While competition among cinema owners for the rights to screen a particular film may have gone, the distributors still get a huge portion of the box office.

“The distributors always get a percentage of the box office and reap their money from ticket sales. They take the lion’s share of the ticket price, which sometimes could be over 60 per cent, and we make our money on concessions.”

As well as showing the latest blockbuster films, the Omniplex group has also moved into screening alternative content, such as the Bolshoi Ballet live from Moscow, the opera live from the Met in New York, live concerts and sporting events.

“Live streaming is beginning to take a foothold and get very popular. We show live at the Met [live from the stage of the Metropolitan Opera in New York] every Saturday and it’s always booked out in advance. The opera has brought us a new audience every week – the grey-haired brigade – who might not be regular cinema goers ordinarily.”

“Last night we had the Robbie Williams concert beamed in from Tallinn. Everyone in the cinema was swaying their hands in the air like they were actually at the concert.”

Multi-million euro revamp
The Omniplex group is in the midst of a multi-million euro revamp of four of its cinemas, with €3 million being spent on the Omniplex in Newry, €2.5 million in Limerick and €4 million in Cork.

The group got final approval to build an additional four screens at the Swan Centre in Rathmines in July of this year, with construction beginning this week.

“We have been trying to put cinema screens in there ever since we bought the Swan Centre in 1999. It took over 10 years just to get the first four screens in as there were a lot of objections from residents.”

“When we went for the four-screen extension, none of the original objectors came in. I think most of them are our patrons now and they realised their original objections were groundless.”

The Swan cinema opened in 2009 at a cost of €3 million, with a further screen added in 2012 at a cost of €1 million.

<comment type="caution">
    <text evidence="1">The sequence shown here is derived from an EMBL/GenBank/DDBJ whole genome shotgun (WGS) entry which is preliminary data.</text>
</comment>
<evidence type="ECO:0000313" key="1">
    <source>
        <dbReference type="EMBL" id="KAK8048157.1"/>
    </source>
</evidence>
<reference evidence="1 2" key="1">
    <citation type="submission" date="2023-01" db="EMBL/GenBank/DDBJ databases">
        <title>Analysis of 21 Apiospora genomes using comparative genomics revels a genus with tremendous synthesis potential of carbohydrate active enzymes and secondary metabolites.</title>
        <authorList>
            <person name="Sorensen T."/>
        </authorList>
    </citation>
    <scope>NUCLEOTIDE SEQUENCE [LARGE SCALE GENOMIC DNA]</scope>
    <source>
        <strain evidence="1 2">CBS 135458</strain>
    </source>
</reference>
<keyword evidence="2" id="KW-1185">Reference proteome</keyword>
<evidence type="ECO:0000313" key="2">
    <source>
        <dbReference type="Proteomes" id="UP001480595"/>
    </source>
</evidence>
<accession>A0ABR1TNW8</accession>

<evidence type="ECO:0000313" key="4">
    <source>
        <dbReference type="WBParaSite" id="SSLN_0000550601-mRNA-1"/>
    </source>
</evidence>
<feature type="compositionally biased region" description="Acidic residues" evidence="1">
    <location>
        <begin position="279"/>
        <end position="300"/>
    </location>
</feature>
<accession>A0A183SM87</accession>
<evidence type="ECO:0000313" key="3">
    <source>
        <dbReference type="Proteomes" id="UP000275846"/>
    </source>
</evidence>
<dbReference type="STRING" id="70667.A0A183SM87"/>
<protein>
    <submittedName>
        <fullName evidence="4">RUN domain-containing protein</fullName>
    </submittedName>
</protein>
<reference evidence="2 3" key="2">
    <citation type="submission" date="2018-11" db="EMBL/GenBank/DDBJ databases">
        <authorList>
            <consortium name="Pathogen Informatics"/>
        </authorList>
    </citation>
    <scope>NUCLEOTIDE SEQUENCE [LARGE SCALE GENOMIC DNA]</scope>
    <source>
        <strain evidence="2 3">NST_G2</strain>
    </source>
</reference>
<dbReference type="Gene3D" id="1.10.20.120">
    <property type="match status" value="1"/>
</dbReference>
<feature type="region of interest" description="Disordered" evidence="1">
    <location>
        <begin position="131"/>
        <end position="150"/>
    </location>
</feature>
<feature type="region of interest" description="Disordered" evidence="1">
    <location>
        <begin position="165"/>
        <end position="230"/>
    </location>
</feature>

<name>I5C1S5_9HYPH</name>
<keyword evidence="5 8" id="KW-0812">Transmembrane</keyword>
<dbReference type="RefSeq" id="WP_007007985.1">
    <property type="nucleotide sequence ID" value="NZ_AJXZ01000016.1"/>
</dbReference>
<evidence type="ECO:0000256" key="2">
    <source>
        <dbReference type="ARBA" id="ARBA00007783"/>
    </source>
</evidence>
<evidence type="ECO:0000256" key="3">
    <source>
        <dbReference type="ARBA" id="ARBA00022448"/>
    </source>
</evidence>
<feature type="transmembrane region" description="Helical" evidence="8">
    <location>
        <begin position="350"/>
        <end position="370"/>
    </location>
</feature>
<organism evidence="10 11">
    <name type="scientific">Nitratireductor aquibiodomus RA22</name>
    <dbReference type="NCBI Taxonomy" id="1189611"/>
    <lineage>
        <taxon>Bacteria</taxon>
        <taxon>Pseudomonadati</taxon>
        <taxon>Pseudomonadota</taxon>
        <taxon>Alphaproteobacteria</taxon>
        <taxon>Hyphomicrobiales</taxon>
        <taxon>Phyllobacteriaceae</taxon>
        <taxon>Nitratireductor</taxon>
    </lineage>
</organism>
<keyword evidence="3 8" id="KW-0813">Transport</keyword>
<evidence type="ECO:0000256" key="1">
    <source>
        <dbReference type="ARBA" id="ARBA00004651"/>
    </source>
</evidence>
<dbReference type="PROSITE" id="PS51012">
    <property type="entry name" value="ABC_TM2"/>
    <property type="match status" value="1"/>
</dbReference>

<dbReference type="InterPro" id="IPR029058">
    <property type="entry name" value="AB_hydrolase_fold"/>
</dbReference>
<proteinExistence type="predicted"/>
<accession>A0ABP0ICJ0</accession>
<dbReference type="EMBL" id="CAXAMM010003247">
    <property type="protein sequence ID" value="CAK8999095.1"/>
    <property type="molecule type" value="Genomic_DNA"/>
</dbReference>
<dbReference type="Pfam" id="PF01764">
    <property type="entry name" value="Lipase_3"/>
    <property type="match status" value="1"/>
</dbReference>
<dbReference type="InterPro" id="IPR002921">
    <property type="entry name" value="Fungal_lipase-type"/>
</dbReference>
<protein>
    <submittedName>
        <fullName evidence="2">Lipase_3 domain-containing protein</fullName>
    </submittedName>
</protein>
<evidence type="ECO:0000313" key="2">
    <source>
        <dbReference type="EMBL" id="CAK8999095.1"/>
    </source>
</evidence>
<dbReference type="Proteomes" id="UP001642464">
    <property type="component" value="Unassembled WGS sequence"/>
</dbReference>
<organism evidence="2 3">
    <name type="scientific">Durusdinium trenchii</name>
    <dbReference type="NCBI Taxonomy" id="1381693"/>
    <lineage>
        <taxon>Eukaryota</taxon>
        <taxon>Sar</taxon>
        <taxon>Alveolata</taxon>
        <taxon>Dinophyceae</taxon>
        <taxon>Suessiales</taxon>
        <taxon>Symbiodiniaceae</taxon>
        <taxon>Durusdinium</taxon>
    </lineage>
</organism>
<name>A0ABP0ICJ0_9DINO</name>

The new cinema will include an OmniplexMAXX giant screen which will be the largest screen in the country after one at the group’s Mahon cinema in Cork.

But what does Paul’s father think of all the developments?
“My father came out of retirement in 2003 at the grand age of 88 to remind me how it’s done. He is now 98 and he doesn’t understand current numbers and how much everything costs. He remembers €1 million to be a lot of money so when he hears I’m spending €5 million on the Swan cinema he thinks I’m mad.”

Financial affairs

While the Omniplex group re-registered as an unlimited company in 2008, affording it secrecy in terms of financial affairs, company accounts from that year show the group had assets totalling more than €71 million.

The family netted a nice sum from the 2009 wind-up of Torgyle Holdings, in which they had a 76 per cent stake. Torgyle was an active investor in quoted companies such as Glanbia, Fyffes and Qualceram Shires, and had a surplus of €50 million in cash and investments when it was liquidated.

Paul was also involved in a consortium which purchased a south Dublin housing site for €31.75 million in 2000. The consortium sold the 11.3 acre site adjacent to the Stillorgan dual Carriageway four years later to Glenkerrin Homes for €85 million.

Things have not always been plain sailing though. While Kevin Anderson and Leo Ward maintained good relations from the time they established, the next generation didn’t inherit these close ties.

A long-running dispute between Paul and his Ward counterpart (also named Paul) ended up in the High Court earlier this year, resulting in them splitting €30.85 million worth of cinemas.

To a certain extent, the cinema interests of both families were always separate, with the Ward family owning the Irish Multiplex Cinemas or IMC brand and the Andersons controlling Omniplex. The Dublin Cinema Group, however, was owned jointly by both families.

The final credits may have rolled on the epic business relationship between the two families following the Dublin Cinema Group split, but the sequel is still playing.

Name: Paul Anderson

Position: Managing director of Omniplex Group

Age: 65

Lives: Shrewsbury Road, Dublin 4.

Education: Glenstall Abbey, Co Limerick.

Family: Married to Margaret with two sons and three daughters.

Something you might expect: He likes to see every film that is released.

Something you might not expect: He watches some of these films on Sky.